People’s National Movement (PNM) Senator Camille Robinson-Regis probably called me a rat the other day—thankfully, not to my face. She was incensed columnists and other commentators had dared to criticise the new legislation on salaries and pensions for judges and MPs that was recently passed in the Lower House via joint action by both the Government and Opposition but had not reported the PNM’s position. Then she retracted the unfortunate epithet, calling it a rare case of probably inelegant English on her part. She asked for forgiveness.
This is the statement in which she called (some of the) critics rats: “The legislation has elicited quite a lot of acrimony in our society. It has resulted in some rats coming out of their holes!”
Now she may not have been referring to me since in her statement of fury she said “some rats”, but her lack of specification suggests she may have been, since I am a critic. So I must protest, even in the face of her apology. You see, even though the apology withdraws the word, it does not replace it; it merely says she used it in the heat of debate, she let her emotions get the better of her and she had not intended to be disrespectful.
If “rats” just flew out of her mouth then, out of sync with her intention not to disrespect, what is the metaphor she would replace it with? If I am not a rat, what am I?
In her explanation, Robinson-Regis stated it was “a little unfortunate that some of the commentators were not giving the full story on my part and on giving the full story of what the PNM said in relation to this particular piece of legislation. And I found that was totally unfair”.
Yes, when commentators and reporters do not report your story fully, picking out what they think the public would want to read/hear and what would sell their news, that must be a very heavy cross to bear, indeed. But, rats, man! Do you have to call us rats? Do you have to get so vexed that you expose your thin skin?
Okay, so you wanted the public to know 1. the Salaries Review Commission has ignored the issue of pensions for retired judges and MPs despite the Government and Opposition taking a collaborative position on them; 2. Parliament’s new legislation is not unconstitutional; 3. the PNM wanted a formula similar to the one used in the definition of pensionable emoluments in the Pensions Act, Chapter 23:52; and 4. pensions should be indexed to “the annual increase year-on-year Index of Retail Prices” as published by the Central Bank. But, rats, girl! Am I a rat for criticising or not publishing these things?
Am I a despicable, deceitful and disloyal person? And, rats, girl! Do I live in a hole? Is such emotionally violent language appropriate from someone who aspires to lead me in the next replacement government?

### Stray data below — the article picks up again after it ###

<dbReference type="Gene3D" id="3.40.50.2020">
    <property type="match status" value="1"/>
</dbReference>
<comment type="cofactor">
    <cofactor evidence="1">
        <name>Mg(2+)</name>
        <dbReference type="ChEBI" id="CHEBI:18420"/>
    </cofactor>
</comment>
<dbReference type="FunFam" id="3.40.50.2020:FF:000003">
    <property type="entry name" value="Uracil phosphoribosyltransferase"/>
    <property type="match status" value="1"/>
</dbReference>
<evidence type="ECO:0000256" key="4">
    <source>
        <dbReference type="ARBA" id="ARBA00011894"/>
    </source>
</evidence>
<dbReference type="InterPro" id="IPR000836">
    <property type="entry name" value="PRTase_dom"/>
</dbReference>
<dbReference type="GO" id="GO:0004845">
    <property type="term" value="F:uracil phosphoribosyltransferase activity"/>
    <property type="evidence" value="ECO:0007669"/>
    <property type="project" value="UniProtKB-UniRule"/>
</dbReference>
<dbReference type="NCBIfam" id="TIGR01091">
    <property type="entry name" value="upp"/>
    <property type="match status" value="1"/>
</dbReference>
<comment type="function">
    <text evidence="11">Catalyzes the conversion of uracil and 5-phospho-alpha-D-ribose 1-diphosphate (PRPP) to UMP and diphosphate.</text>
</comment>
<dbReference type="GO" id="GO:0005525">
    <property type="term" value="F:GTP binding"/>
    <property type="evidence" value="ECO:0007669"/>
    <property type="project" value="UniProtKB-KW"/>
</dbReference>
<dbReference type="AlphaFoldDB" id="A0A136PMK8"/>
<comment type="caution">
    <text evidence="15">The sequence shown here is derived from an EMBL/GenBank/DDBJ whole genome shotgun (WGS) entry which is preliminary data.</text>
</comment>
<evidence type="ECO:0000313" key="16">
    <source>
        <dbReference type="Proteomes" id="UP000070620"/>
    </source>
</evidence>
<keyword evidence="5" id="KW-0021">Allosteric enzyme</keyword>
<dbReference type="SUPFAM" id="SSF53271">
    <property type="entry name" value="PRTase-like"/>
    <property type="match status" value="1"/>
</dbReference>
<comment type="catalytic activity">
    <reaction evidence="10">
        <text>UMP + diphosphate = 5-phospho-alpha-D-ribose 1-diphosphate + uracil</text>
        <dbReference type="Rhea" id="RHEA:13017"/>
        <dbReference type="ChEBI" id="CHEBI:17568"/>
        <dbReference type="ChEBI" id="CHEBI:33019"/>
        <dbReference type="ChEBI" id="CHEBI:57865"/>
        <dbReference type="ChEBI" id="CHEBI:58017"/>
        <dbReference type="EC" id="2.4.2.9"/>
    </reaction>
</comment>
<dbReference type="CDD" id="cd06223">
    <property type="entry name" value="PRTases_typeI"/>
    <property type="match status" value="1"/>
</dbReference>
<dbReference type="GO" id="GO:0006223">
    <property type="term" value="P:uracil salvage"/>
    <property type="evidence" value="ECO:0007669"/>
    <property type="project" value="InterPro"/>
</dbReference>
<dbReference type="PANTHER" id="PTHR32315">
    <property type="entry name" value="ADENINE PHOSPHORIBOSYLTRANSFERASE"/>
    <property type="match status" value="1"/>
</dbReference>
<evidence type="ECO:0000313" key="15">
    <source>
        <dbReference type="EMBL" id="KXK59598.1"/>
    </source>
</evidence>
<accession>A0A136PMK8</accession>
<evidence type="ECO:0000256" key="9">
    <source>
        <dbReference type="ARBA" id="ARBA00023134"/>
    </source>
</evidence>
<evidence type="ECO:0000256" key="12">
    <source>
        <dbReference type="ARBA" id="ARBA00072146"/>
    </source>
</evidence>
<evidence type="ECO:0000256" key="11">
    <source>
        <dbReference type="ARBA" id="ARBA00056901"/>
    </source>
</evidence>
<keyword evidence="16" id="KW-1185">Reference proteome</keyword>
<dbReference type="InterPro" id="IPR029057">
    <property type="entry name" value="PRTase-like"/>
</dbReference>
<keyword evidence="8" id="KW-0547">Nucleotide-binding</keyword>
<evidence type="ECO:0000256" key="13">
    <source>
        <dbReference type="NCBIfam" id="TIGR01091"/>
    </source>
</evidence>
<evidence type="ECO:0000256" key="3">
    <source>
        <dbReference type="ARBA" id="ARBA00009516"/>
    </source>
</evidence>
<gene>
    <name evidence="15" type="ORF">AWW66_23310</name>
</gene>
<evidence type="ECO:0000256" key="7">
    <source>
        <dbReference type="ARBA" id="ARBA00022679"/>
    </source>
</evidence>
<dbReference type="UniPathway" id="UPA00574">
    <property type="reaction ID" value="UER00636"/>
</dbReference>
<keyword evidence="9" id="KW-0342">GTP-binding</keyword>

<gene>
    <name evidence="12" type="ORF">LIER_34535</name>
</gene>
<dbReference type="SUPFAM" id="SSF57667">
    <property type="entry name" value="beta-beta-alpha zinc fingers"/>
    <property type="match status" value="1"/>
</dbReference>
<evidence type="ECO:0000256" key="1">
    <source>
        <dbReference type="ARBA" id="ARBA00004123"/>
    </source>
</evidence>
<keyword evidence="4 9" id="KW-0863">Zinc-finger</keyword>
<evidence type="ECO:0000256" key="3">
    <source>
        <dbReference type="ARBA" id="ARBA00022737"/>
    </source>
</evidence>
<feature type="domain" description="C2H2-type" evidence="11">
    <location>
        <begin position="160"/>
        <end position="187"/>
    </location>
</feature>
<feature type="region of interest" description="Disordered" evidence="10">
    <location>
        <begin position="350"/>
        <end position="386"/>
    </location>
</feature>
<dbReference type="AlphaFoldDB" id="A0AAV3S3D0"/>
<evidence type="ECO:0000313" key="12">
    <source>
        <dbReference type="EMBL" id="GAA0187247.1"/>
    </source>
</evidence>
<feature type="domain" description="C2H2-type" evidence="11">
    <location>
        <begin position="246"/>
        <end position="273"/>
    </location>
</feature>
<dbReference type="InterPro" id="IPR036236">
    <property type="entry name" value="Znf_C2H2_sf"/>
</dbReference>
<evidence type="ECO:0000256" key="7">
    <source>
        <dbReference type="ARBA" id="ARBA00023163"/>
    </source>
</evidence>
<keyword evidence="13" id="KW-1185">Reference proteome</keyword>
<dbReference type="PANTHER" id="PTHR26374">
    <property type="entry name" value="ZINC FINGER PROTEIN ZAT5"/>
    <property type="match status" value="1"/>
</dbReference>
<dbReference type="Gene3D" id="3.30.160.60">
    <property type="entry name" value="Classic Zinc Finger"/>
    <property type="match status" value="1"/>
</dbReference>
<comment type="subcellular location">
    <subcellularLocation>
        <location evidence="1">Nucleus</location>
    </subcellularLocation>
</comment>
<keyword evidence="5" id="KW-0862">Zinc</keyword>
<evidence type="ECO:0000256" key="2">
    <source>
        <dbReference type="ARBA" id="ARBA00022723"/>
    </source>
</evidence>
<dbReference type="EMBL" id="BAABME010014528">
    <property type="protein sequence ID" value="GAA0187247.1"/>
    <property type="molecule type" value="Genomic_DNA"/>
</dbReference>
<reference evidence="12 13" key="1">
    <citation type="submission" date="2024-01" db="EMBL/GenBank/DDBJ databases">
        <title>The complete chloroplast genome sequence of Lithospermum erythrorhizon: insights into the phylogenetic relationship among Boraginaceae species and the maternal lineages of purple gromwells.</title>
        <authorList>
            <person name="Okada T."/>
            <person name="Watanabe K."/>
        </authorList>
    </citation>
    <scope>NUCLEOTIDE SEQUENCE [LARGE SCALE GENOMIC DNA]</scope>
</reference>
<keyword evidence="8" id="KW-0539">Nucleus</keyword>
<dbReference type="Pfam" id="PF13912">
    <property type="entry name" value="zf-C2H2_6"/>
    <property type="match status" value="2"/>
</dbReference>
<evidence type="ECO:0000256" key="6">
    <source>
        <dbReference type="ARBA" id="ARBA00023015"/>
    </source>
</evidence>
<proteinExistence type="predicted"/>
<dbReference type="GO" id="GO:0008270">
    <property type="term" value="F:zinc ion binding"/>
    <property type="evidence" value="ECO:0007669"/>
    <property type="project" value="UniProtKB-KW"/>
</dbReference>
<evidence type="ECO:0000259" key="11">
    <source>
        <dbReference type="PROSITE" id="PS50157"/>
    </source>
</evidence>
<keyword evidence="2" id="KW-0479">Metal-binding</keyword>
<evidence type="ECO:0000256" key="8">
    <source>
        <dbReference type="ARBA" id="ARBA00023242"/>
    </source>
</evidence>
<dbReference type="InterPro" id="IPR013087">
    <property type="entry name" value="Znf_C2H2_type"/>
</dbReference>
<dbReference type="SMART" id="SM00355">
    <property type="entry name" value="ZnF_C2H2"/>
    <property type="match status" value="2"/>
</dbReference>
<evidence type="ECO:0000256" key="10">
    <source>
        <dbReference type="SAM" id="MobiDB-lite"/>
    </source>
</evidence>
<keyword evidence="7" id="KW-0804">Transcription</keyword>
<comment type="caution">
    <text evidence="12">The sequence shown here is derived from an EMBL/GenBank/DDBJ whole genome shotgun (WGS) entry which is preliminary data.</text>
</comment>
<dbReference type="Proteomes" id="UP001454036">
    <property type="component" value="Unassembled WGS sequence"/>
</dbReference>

I cannot see why I am a hole-dwelling rat for either criticising the Parliament for unilaterally deciding to aggrandise themselves or failing to report the PNM’s views on the legitimacy of the legislation. Robinson-Regis should perhaps consider her choice of “rats” was not only inelegant but inaccurate, for many of the commentators have been criticising all along. The Government and the Opposition need critics to provide restraint and balance to their actions for the better governance of the country, for it is natural for them to forget their discretions—the discretions of a very few men and women—often fail the people miserably.
So let me criticise for balance and restraint, and I do so this time using the insights of a former deputy governor of the Central Bank, Terrence Farrell, on one of the issues that arise. It’s no secret Parliament has been frustrated and peeved by the SRC’s slow pace of work and, particularly, its non-attention to the issue of pensions. Farrell observes emotions are a bad starting point for making good policy; and Parliament going above the heads of the SRC, while arguably constitutional, would place the SRC in “a difficult position”. The SRC would be stripped of a significant element of its function, which would influence how it views base salaries of positions within its purview since the formulae for pension entitlements would have been set by these pieces of legislation, which distorts internal comparison of other positions with those of parliamentarians and judges.
Rats! The legislation is bad policy—in the presence of the SRC.